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Royal Commission into Institutional Responses to Child Sexual Abuse

I spoke in parliament today on a bill enabling the Royal Commission into Institutional Responses to Child Sexual Abuse.

Royal Commissions Amendment Bill, 13 March 2013

As previous speakers on the Royal Commissions Amendment Bill 2013 have noted, child sexual abuse is one of the hardest topics to speak about, particularly for those of us in this place who are parents. An account by Patricia Feenan titled Holy Hell gives some sense of the scale of the trauma. Ms Feenan writes about the abuse which occurred to her son Daniel which was perpetrated by their local parish priest, Father Fletcher. She writes:

‘Father Fletcher visited our family a lot and we were very active in his church. John’ — her husband— ‘did his accounts and I did everything from sewing the buttons onto his black shirts to taking communion to the elderly. He took a particular interest in Daniel, recruiting him as an altar server. People were always drawn to Daniel. He had a sweet nature, an angelic face and shining eyes.’

And then she writes about how, when Daniel was 14, his behaviour started to change. He started binge drinking. He was arrested for drunk driving. Then one day the two of them argued when he was drunk. He walked out and she followed. She found him on a trailer beside the tractor with a noose around his neck. As Patricia screamed, Daniel jumped.

She supported his weight until somebody else came, and then, wanting to help him, called Father Fletcher. Father Fletcher told Patricia to send Daniel over to see him, saying he could spend the night there. Of course, Daniel returned more distressed than ever.

Eventually, they found out that it was Father Fletcher who had been perpetrating the abuse on Daniel, and then, finally, when asked why he did not go to the police earlier, Daniel said: ‘Because it started when I was 12.’ Apparently, the abuse that Daniel suffered was so distressing that an employee of the Department of Public Prosecutions asked to be taken off the case. Patricia talked about weeping bitter tears when hearing what had happened to Daniel, about the harm that had been perpetrated on him and the pain and the indignity that he had suffered.

Other victims eventually came forward when the case went to trial in 2004, one because Fletcher asked the family for a character reference. When Fletcher finally suffered a stroke and died in 2006, his funeral was attended by 34 priests. Patricia’s story is a reminder of how horrendous these crimes are that the Royal Commission will be investigating.

To give another account, Albert John Abel, a perpetrator of child sexual abuse, was sentenced to three years imprisonment after attacking a 12-year-old boy in the Charlton Boys Home in Glebe. He was working at the boys’ home run by the Anglican Church and had begun abusing his victim in 1959 and continued over subsequent years.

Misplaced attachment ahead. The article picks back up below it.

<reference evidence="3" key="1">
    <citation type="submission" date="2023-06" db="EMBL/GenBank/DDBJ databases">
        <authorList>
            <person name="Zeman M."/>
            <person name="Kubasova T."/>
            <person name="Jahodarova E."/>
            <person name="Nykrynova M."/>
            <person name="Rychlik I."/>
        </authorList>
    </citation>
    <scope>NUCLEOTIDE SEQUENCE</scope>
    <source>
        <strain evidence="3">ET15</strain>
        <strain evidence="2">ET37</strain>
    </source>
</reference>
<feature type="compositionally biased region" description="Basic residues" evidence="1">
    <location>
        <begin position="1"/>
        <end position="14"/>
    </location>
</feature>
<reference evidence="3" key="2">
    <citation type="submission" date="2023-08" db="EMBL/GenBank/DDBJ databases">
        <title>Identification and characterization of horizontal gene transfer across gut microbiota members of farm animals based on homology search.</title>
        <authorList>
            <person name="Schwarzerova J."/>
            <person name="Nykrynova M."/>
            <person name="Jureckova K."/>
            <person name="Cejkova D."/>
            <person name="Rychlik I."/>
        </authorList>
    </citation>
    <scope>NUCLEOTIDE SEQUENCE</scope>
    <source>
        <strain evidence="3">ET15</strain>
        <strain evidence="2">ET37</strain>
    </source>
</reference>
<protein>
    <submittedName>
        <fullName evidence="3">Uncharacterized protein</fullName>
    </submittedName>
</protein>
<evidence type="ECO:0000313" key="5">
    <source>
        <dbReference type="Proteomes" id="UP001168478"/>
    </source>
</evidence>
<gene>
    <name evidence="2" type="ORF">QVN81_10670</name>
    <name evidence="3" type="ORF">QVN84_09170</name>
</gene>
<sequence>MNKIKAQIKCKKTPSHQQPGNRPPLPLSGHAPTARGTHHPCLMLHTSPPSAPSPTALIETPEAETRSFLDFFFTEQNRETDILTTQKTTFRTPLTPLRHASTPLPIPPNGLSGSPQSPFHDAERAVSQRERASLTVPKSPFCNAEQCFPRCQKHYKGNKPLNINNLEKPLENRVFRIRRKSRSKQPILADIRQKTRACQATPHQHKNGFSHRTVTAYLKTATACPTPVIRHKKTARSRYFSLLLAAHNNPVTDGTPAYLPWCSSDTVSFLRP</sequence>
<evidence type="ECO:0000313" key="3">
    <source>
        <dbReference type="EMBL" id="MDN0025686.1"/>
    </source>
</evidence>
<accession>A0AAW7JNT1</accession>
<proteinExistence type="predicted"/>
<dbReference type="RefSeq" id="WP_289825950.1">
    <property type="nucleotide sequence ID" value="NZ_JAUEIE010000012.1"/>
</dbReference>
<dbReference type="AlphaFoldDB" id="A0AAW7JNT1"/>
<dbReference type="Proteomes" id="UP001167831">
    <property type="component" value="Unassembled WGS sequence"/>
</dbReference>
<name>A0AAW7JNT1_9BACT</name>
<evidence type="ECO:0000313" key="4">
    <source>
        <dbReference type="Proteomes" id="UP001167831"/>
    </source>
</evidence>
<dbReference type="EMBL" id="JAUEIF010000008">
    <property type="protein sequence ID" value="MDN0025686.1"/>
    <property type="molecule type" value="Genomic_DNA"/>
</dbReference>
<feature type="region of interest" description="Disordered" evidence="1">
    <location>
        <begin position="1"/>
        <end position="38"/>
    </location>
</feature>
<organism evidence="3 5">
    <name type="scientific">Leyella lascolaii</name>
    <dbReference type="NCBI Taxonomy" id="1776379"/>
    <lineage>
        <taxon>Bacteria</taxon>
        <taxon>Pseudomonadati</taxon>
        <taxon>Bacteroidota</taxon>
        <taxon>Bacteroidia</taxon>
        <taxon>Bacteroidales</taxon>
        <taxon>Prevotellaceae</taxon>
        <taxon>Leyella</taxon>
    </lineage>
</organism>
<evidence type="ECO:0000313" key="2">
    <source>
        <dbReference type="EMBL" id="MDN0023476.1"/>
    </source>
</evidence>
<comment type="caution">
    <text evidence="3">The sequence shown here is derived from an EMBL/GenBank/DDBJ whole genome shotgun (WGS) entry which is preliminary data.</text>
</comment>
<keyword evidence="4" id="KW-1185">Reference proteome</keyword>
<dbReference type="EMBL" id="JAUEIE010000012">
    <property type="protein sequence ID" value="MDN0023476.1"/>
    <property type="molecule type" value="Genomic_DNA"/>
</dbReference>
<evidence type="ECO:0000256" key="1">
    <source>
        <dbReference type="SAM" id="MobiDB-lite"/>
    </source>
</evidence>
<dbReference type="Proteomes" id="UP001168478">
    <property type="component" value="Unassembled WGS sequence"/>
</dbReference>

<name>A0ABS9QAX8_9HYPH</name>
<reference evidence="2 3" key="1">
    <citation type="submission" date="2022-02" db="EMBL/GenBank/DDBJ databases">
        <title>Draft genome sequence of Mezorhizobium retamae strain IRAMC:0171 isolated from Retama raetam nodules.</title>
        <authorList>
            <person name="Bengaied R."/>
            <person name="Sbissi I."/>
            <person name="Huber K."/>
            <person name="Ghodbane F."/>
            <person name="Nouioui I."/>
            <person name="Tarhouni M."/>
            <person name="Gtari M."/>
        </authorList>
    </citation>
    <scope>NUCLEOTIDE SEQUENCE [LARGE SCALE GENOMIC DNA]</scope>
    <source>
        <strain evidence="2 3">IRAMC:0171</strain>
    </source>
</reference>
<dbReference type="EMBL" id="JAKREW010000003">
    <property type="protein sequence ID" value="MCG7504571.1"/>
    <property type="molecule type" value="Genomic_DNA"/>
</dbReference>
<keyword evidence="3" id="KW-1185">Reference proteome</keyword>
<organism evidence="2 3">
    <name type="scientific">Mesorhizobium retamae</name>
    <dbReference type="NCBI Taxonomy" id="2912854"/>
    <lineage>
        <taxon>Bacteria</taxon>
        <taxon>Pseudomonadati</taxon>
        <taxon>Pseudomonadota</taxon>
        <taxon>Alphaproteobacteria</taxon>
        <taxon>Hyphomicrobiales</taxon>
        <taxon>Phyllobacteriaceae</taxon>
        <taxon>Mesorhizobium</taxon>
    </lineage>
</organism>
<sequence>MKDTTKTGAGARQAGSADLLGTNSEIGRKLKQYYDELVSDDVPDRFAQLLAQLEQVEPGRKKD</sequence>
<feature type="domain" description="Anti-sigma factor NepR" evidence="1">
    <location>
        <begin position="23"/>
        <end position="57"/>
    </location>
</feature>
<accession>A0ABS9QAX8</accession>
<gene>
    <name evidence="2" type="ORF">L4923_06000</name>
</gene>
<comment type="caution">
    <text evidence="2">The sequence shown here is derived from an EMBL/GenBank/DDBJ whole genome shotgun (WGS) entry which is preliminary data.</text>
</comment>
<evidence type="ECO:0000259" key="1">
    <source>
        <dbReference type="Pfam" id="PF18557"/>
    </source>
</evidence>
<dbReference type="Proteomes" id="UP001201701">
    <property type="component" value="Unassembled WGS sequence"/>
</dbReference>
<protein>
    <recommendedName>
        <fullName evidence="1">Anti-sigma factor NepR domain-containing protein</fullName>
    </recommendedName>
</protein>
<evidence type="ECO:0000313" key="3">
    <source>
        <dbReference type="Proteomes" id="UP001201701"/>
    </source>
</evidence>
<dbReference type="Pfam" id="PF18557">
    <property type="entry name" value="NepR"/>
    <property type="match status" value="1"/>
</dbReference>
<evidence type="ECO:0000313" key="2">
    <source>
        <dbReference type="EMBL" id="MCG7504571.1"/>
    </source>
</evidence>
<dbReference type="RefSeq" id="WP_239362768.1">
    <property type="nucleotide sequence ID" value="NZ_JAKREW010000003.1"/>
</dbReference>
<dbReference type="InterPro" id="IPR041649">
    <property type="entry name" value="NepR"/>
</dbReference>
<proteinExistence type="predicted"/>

There were some insights provided into how child sexual abuse can occur in institutions through the ‘Forgotten Australians’ exhibition, known as Inside: Life in Children’s Homes and Institutions, which ran at the National Museum of Australia. I was fortunate to be taken through that exhibition by Hugh McGowan, one of the forgotten Australians. He ended up in institutional care after being born to a single mother in Scotland. She gave him up to a boys’ home in Glasgow. He said one day the children were asked if they wanted to go to Australia. Hugh was 12 at the time and he initially agreed, but then he changed his mind and told the man known as the ‘cottage father’ in Glasgow that he did not want to go. He says he still remembers the reply: ‘Too bad; you’re going.’ Hugh told me that there was a lack of warmth. There was tough physical labour, corporal punishment and sometimes even sexual abuse, though he himself was fortunate to escape that. And he said that the worst of it was that, even at the harshest of times, there was never a father to gently put his arms around you.

There were videos in that exhibition of young children at Bindoon in Western Australia doing dangerous jobs like blacksmithing and tiling. A hand-drawn map of the layout of Bentleigh Children’s Home in Victoria showed red crosses where terrified children would hide to avoid abuse. An official sign from another home told visitors that they were not to hold the babies.

Ryszard Szablicki says that, some time after he left the Melbourne orphanage where he grew up: ‘I heard people standing singing around a cake that had candles stuck in it. I did not even know what was going on.’ He did not know what a birthday cake and birthday candles were because, as another boy said of the institutions, only ‘intermittent humanity was provided’.